When Alan Laub accepted his position as the fourth dean of the UC Davis College of Engineering in October 1996, he demonstrated a talent for prescience:
“Just as the physical sciences have formed the cornerstone of engineering in the 20th century,” he said, “the biological, computational and information sciences will play an equally fundamental role in the 21st century.”
Laub couldn’t have been more correct, and he helped the college meet that challenge during his four-year tenure as dean. He oversaw the creation of a nascent biomedical engineering division, along with a new bachelor of science degree program in optical science and engineering, in the Department of Applied Science. The college itself improved in rankings each year, doubling research support to more than $40 million annually.
As he left his post in 2000, Laub demonstrated a cordial willingness to share the acknowledgment for such milestones: “Naturally, all the real credit for our success is due to the energy and expertise of our students, staff and faculty.”
Laub clearly enjoys fresh challenges in new environments. After obtaining degrees at the University of British Columbia and the University of Minnesota, he served assistant professorships at Case Western Reserve University and the University of Toronto, before becoming a research scientist at MIT. This was followed by a stint as associate professor at USC; he joined UC Santa Barbara’s Department of Electrical and Computer Engineering in 1983, first as a professor and then as department chair and as a founding co-director of the Center for Control Engineering and Computation. He held the latter position until 1995, at which point he was tapped to become dean of the UC Davis College of Engineering.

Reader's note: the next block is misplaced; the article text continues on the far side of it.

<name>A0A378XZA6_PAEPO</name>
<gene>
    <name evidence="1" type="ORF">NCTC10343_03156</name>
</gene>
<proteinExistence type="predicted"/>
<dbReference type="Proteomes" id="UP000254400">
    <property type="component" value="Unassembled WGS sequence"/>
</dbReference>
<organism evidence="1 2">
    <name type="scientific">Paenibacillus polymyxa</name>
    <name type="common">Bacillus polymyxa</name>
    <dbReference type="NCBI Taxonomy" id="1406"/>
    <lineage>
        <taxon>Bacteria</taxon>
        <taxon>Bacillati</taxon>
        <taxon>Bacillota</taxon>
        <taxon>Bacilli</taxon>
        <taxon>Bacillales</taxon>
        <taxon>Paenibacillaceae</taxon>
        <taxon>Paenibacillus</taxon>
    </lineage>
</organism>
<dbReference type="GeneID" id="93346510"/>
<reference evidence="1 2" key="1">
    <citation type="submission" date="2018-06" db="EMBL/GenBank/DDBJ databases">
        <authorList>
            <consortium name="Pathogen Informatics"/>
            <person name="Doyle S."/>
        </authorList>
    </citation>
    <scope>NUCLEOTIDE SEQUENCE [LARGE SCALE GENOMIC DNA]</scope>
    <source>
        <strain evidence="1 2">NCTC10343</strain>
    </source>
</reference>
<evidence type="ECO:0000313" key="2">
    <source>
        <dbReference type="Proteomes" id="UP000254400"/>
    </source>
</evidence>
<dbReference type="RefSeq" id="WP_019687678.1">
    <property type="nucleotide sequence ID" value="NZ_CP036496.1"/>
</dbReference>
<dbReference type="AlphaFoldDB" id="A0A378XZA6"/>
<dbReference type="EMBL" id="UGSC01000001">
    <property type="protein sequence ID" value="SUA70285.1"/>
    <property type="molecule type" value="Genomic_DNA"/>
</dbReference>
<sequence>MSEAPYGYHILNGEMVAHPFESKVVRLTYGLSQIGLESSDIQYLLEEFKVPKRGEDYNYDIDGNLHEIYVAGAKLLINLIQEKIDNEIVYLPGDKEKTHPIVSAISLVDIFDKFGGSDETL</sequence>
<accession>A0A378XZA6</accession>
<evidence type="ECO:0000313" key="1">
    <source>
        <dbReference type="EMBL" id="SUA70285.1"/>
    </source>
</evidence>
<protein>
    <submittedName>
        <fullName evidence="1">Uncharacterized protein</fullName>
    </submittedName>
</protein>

After re-charging his batteries with a yearlong sabbatical, Laub next moved to the U.S. Department of Energy Office of Science, as director of the Scientific Discovery through Advanced Computing program; he stayed until 2004. He then became a professor at UCLA in 2005.
Throughout his career, Laub has been a recognized authority on numerical algorithms for computer-aided control system design; he has received numerous awards for his teaching and research, most notably the Institute of Electrical and Electronics Engineers Third Millennium Medal, in 2000.
Laub always has demonstrated a passion for teaching, and he recognizes the most valuable resource at any university campus. As he departed UC Davis in 2000, he noted that “All the vectors are pointed in the right direction. Our students and faculty are out there building tomorrow’s world.”